Fast Food Software Engineering Progression

I’m going to preface this with a big old disclaimer; I haven’t worked in industry for that long, no more than a few years. However, as I’m sure the more senior engineers reading this may remember, you do start to build an idea for the things that keep you at a company in the longer term, as I have, and for many engineers, progression is at the top of that list. One form of progression I’ve seen in the wild, that I’ve come to grow wary of, is being being offered work with a certain framework or programming language. There’s nothing innately wrong with it, but I’m starting to question whether it’s really nourishing in the longer term.

A department may be working out how to provide opportunities for progression for their existing engineering staff (indeed all their staff, but I definitely can’t speak to that). The challenge is to do this in some scalable, repeatable manner. There are some extremely low hanging fruit, that may even be presented _by _ the rank and file developers as something they’d like to do or learn and one of the suggestions I hear the most is around learning new languages or frameworks as a form of progression.

Moving to a new language departmentally or as a team can seem like a motivator in the longer term (engineering will be more into what they’re doing if they’re using a language they’re enthusiastic about), but you have to ask whether that progression will last. Once the staff have gotten to some level of competency, they’re still expecting to progress and develop, and you can hardly switch to another new framework or language to scratch that itch. Learning a new language buys time, but that’s about it - it ultimately doesn’t satiate the desire for progression in the long term, just as fast food doesn’t really satiate the appetite in the long term.

Complaints about the current languages in use at a company, or suggestions for wholly new languages should be considered as potentially hygiene problems surfacing themselves. Even then, the tooling available in many languages means that, say for example, static typing can be introduced into JavaScript with TypeScript. Is it 100% the same? Absolutely not, but at the same time, you’ve mostly achieved the boost in quality of life with the static typing, without the inertia of say, switching to Golang.

This, of course, is not to say there aren’t valid reasons to leverage new languages, or frameworks in the workplace, but this needs to be done sustainably, and with true benefit to the company, such as performance, or access to some ecosystem (harder to do data science in say, Node.JS than it is in Python) Sometimes, the business reason may be motivated by recruitment itself, as frameworks and languages form part of the companies recruitment pitch. It’s probably a little tricky to hire people for frontend roles using jQuery predominantly now, whereas a React or Vue position is likely relatively more easy to fill.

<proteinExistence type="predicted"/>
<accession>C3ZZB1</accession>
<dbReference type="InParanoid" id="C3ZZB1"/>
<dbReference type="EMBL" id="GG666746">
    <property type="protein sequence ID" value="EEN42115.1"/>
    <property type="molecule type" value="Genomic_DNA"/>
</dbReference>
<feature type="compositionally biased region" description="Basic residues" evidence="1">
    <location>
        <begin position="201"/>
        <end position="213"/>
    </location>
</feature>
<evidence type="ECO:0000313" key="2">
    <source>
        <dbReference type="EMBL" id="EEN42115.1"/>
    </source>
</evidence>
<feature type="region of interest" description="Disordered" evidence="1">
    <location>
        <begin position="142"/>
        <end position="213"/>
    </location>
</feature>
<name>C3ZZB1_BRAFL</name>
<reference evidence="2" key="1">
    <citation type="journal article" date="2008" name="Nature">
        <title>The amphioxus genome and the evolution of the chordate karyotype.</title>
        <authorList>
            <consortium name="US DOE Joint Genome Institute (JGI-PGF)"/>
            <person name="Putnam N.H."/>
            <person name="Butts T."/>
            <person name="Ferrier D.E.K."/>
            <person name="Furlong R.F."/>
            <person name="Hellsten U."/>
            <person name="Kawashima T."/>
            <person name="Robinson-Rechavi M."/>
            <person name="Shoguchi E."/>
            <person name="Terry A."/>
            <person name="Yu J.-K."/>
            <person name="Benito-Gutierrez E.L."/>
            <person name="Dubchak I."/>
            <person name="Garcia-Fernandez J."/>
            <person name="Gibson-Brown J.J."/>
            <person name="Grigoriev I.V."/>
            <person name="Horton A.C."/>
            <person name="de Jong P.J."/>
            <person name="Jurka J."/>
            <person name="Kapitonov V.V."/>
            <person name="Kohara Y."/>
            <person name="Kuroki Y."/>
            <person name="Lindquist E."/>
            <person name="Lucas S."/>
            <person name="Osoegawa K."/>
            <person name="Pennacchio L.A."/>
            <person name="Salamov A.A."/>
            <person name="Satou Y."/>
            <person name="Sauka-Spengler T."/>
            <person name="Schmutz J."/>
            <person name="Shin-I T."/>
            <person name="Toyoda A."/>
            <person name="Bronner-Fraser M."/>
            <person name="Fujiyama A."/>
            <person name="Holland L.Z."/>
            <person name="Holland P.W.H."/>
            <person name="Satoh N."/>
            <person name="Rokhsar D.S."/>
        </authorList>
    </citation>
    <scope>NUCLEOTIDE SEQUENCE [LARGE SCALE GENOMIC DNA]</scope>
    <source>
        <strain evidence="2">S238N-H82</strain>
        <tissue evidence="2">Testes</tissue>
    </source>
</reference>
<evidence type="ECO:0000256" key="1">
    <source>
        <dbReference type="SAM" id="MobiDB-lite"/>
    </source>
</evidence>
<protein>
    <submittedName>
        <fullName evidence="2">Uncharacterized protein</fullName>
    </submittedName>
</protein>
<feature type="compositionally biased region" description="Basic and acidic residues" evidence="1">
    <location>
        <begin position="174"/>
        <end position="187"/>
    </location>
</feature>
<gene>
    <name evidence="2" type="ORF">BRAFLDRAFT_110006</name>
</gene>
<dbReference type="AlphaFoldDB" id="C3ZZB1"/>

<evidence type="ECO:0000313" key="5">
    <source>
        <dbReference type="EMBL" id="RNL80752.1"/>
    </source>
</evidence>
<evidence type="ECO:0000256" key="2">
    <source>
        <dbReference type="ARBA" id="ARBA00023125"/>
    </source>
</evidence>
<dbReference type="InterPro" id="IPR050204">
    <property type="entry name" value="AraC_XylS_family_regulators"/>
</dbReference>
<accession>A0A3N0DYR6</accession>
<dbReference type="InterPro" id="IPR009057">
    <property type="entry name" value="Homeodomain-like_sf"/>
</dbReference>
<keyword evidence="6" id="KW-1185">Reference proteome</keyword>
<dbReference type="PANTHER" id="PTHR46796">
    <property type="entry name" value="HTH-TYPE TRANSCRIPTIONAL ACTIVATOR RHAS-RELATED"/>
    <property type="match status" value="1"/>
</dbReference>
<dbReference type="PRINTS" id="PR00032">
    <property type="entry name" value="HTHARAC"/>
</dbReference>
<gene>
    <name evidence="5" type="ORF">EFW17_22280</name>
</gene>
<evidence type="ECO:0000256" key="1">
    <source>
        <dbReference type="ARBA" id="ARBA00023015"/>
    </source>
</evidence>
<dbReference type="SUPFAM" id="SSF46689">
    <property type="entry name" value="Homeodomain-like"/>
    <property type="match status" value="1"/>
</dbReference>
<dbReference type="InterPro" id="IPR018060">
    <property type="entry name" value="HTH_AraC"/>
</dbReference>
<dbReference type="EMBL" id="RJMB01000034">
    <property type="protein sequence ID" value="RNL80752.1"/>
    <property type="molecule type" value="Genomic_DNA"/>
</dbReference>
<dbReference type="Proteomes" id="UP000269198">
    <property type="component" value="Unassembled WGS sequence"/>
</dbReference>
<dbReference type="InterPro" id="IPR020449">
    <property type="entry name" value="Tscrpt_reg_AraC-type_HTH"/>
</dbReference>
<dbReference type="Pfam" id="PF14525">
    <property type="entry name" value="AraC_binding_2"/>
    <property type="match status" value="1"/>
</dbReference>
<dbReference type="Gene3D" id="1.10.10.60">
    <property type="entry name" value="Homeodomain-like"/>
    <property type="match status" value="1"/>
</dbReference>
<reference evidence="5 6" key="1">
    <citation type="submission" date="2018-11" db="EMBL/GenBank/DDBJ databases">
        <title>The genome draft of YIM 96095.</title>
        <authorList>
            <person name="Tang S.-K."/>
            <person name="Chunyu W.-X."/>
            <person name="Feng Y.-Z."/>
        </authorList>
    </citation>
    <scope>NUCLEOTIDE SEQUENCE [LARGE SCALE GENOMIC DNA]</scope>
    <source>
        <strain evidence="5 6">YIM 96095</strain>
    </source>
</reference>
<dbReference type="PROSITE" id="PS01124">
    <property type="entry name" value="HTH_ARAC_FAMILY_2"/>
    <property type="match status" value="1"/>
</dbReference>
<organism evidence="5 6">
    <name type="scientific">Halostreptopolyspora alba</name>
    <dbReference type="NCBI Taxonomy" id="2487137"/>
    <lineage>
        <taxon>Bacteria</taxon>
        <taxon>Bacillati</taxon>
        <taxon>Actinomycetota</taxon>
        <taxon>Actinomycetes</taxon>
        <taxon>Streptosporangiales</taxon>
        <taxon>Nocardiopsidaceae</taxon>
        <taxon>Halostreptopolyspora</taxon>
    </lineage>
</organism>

Is it wrong that languages and frameworks form such as core part of a companies 30 second pitch? I don’t think so. Communicating progression externally when recruiting is hard, and companies may be better off communicating technologies and frameworks they use because it’s easily expressible in a job specification. It’s significantly less informative to say, ‘You’ll develop a deep foundational understanding of Distributed Systems’; the sentence spins up three times as many questions as it answers, for instance ‘what does my day to day actually look like’.

Given the constraints of a few bullet points, I don’t really take umbrage with SWE shops broadcasting the technologies they use over more foundational forms of progression. To engineers on the lookout, I would advise using the bullet point list of technologies as a suggestion to the types of problems they’re solving, the size of the department, the resources available - read it like tea leaves.

Calling It

In short, I guess I’ve grown wary of these suggestions of new frameworks or new languages as a form of progression because they ultimately seem more about solving hygiene factors than they are about providing a source of meaningful progression for an engineers career. At the same time, a company is limited in what it can easily express when recruiting, so as an engineer, you need to be able to read around a job spec. For sustainable progression, both engineers and departments should find what motivates each engineer on an individual level, or what challenges they want to solve in the next 1, 5, 10 years, and construct something around that through co-operative conversation.